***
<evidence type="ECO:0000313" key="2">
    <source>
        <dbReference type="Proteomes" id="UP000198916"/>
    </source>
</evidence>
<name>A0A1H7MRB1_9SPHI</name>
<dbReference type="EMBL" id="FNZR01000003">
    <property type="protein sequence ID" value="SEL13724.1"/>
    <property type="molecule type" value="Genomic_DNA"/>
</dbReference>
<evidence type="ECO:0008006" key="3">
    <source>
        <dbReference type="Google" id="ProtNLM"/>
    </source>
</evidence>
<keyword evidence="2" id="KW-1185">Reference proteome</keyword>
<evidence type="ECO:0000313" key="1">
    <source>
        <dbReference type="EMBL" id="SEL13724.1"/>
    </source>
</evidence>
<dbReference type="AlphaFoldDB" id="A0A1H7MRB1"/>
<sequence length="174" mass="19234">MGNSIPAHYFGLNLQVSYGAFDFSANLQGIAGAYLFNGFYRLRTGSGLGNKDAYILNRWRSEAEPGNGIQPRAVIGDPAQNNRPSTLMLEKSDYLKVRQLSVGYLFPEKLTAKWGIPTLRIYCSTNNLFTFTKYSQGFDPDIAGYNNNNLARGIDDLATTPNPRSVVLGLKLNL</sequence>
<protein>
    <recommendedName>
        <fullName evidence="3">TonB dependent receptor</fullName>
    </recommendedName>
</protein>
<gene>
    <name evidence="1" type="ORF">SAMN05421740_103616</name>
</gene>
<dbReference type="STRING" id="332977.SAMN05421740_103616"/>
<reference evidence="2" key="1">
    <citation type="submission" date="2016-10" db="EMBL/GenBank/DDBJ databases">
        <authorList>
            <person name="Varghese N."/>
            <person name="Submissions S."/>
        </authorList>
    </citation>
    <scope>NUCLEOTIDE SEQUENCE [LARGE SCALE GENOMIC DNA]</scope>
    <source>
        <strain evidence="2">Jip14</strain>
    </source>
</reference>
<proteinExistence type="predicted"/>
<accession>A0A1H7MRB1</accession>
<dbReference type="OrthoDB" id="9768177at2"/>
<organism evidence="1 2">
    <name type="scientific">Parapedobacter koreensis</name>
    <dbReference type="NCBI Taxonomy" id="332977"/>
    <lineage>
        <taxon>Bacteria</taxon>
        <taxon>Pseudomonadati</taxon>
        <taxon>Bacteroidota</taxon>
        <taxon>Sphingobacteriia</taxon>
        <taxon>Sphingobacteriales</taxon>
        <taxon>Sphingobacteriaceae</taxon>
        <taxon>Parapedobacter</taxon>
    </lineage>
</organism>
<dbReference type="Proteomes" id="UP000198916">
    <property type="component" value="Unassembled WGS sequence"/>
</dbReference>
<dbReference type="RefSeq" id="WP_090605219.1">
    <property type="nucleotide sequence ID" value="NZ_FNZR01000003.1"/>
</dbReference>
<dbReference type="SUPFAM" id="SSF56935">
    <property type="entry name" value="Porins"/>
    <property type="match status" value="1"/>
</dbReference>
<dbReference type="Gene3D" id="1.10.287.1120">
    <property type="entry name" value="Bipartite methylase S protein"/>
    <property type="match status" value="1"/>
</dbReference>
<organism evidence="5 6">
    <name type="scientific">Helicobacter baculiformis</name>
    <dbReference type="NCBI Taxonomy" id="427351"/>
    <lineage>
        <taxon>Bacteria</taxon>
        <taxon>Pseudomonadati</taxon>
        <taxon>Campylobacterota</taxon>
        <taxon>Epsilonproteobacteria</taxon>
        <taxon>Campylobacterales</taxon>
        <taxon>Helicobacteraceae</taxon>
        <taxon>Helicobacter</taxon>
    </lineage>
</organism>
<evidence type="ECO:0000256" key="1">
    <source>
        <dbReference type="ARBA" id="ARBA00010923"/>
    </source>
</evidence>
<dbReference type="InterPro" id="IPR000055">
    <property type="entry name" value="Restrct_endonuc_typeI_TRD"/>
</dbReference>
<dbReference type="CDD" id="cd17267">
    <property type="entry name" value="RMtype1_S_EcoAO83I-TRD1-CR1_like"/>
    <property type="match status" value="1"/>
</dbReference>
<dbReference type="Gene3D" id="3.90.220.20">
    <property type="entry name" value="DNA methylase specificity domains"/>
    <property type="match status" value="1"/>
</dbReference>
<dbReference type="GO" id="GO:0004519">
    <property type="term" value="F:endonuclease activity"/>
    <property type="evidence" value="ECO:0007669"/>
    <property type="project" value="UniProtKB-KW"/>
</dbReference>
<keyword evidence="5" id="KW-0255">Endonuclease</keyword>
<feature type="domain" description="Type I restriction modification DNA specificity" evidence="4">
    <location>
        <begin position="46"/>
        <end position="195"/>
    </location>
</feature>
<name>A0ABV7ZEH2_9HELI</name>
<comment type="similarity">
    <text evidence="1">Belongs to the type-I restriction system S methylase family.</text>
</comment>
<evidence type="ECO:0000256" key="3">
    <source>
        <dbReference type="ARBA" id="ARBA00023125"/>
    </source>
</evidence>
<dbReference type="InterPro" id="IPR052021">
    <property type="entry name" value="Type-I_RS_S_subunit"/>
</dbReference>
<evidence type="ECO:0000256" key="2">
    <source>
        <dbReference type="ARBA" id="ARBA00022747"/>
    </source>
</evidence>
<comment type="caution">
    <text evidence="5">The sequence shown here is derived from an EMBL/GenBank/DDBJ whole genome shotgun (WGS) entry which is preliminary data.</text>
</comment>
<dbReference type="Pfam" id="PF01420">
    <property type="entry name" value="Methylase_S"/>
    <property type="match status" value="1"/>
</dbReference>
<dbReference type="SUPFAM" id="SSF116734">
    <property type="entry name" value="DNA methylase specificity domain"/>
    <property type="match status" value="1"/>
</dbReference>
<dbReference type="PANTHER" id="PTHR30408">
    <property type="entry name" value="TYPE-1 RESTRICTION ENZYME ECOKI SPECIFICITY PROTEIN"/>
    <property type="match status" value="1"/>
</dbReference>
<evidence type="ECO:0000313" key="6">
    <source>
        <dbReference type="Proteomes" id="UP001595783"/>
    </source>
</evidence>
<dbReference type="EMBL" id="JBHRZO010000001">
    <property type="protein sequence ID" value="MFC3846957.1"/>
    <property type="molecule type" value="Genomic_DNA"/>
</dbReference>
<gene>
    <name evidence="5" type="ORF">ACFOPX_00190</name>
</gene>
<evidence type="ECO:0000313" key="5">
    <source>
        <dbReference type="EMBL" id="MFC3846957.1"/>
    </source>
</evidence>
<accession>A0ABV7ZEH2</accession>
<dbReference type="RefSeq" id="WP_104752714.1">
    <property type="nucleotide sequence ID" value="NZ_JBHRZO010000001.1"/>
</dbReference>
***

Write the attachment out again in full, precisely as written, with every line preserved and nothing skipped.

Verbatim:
<evidence type="ECO:0000313" key="2">
    <source>
        <dbReference type="Proteomes" id="UP000198916"/>
    </source>
</evidence>
<name>A0A1H7MRB1_9SPHI</name>
<dbReference type="EMBL" id="FNZR01000003">
    <property type="protein sequence ID" value="SEL13724.1"/>
    <property type="molecule type" value="Genomic_DNA"/>
</dbReference>
<evidence type="ECO:0008006" key="3">
    <source>
        <dbReference type="Google" id="ProtNLM"/>
    </source>
</evidence>
<keyword evidence="2" id="KW-1185">Reference proteome</keyword>
<evidence type="ECO:0000313" key="1">
    <source>
        <dbReference type="EMBL" id="SEL13724.1"/>
    </source>
</evidence>
<dbReference type="AlphaFoldDB" id="A0A1H7MRB1"/>
<sequence length="174" mass="19234">MGNSIPAHYFGLNLQVSYGAFDFSANLQGIAGAYLFNGFYRLRTGSGLGNKDAYILNRWRSEAEPGNGIQPRAVIGDPAQNNRPSTLMLEKSDYLKVRQLSVGYLFPEKLTAKWGIPTLRIYCSTNNLFTFTKYSQGFDPDIAGYNNNNLARGIDDLATTPNPRSVVLGLKLNL</sequence>
<protein>
    <recommendedName>
        <fullName evidence="3">TonB dependent receptor</fullName>
    </recommendedName>
</protein>
<gene>
    <name evidence="1" type="ORF">SAMN05421740_103616</name>
</gene>
<dbReference type="STRING" id="332977.SAMN05421740_103616"/>
<reference evidence="2" key="1">
    <citation type="submission" date="2016-10" db="EMBL/GenBank/DDBJ databases">
        <authorList>
            <person name="Varghese N."/>
            <person name="Submissions S."/>
        </authorList>
    </citation>
    <scope>NUCLEOTIDE SEQUENCE [LARGE SCALE GENOMIC DNA]</scope>
    <source>
        <strain evidence="2">Jip14</strain>
    </source>
</reference>
<proteinExistence type="predicted"/>
<accession>A0A1H7MRB1</accession>
<dbReference type="OrthoDB" id="9768177at2"/>
<organism evidence="1 2">
    <name type="scientific">Parapedobacter koreensis</name>
    <dbReference type="NCBI Taxonomy" id="332977"/>
    <lineage>
        <taxon>Bacteria</taxon>
        <taxon>Pseudomonadati</taxon>
        <taxon>Bacteroidota</taxon>
        <taxon>Sphingobacteriia</taxon>
        <taxon>Sphingobacteriales</taxon>
        <taxon>Sphingobacteriaceae</taxon>
        <taxon>Parapedobacter</taxon>
    </lineage>
</organism>
<dbReference type="Proteomes" id="UP000198916">
    <property type="component" value="Unassembled WGS sequence"/>
</dbReference>
<dbReference type="RefSeq" id="WP_090605219.1">
    <property type="nucleotide sequence ID" value="NZ_FNZR01000003.1"/>
</dbReference>
<dbReference type="SUPFAM" id="SSF56935">
    <property type="entry name" value="Porins"/>
    <property type="match status" value="1"/>
</dbReference>
<dbReference type="Gene3D" id="1.10.287.1120">
    <property type="entry name" value="Bipartite methylase S protein"/>
    <property type="match status" value="1"/>
</dbReference>
<organism evidence="5 6">
    <name type="scientific">Helicobacter baculiformis</name>
    <dbReference type="NCBI Taxonomy" id="427351"/>
    <lineage>
        <taxon>Bacteria</taxon>
        <taxon>Pseudomonadati</taxon>
        <taxon>Campylobacterota</taxon>
        <taxon>Epsilonproteobacteria</taxon>
        <taxon>Campylobacterales</taxon>
        <taxon>Helicobacteraceae</taxon>
        <taxon>Helicobacter</taxon>
    </lineage>
</organism>
<evidence type="ECO:0000256" key="1">
    <source>
        <dbReference type="ARBA" id="ARBA00010923"/>
    </source>
</evidence>
<dbReference type="InterPro" id="IPR000055">
    <property type="entry name" value="Restrct_endonuc_typeI_TRD"/>
</dbReference>
<dbReference type="CDD" id="cd17267">
    <property type="entry name" value="RMtype1_S_EcoAO83I-TRD1-CR1_like"/>
    <property type="match status" value="1"/>
</dbReference>
<dbReference type="Gene3D" id="3.90.220.20">
    <property type="entry name" value="DNA methylase specificity domains"/>
    <property type="match status" value="1"/>
</dbReference>
<dbReference type="GO" id="GO:0004519">
    <property type="term" value="F:endonuclease activity"/>
    <property type="evidence" value="ECO:0007669"/>
    <property type="project" value="UniProtKB-KW"/>
</dbReference>
<keyword evidence="5" id="KW-0255">Endonuclease</keyword>
<feature type="domain" description="Type I restriction modification DNA specificity" evidence="4">
    <location>
        <begin position="46"/>
        <end position="195"/>
    </location>
</feature>
<name>A0ABV7ZEH2_9HELI</name>
<comment type="similarity">
    <text evidence="1">Belongs to the type-I restriction system S methylase family.</text>
</comment>
<evidence type="ECO:0000256" key="3">
    <source>
        <dbReference type="ARBA" id="ARBA00023125"/>
    </source>
</evidence>
<dbReference type="InterPro" id="IPR052021">
    <property type="entry name" value="Type-I_RS_S_subunit"/>
</dbReference>
<evidence type="ECO:0000256" key="2">
    <source>
        <dbReference type="ARBA" id="ARBA00022747"/>
    </source>
</evidence>
<comment type="caution">
    <text evidence="5">The sequence shown here is derived from an EMBL/GenBank/DDBJ whole genome shotgun (WGS) entry which is preliminary data.</text>
</comment>
<dbReference type="Pfam" id="PF01420">
    <property type="entry name" value="Methylase_S"/>
    <property type="match status" value="1"/>
</dbReference>
<dbReference type="SUPFAM" id="SSF116734">
    <property type="entry name" value="DNA methylase specificity domain"/>
    <property type="match status" value="1"/>
</dbReference>
<dbReference type="PANTHER" id="PTHR30408">
    <property type="entry name" value="TYPE-1 RESTRICTION ENZYME ECOKI SPECIFICITY PROTEIN"/>
    <property type="match status" value="1"/>
</dbReference>
<evidence type="ECO:0000313" key="6">
    <source>
        <dbReference type="Proteomes" id="UP001595783"/>
    </source>
</evidence>
<dbReference type="EMBL" id="JBHRZO010000001">
    <property type="protein sequence ID" value="MFC3846957.1"/>
    <property type="molecule type" value="Genomic_DNA"/>
</dbReference>
<gene>
    <name evidence="5" type="ORF">ACFOPX_00190</name>
</gene>
<evidence type="ECO:0000313" key="5">
    <source>
        <dbReference type="EMBL" id="MFC3846957.1"/>
    </source>
</evidence>
<accession>A0ABV7ZEH2</accession>
<dbReference type="RefSeq" id="WP_104752714.1">
    <property type="nucleotide sequence ID" value="NZ_JBHRZO010000001.1"/>
</dbReference>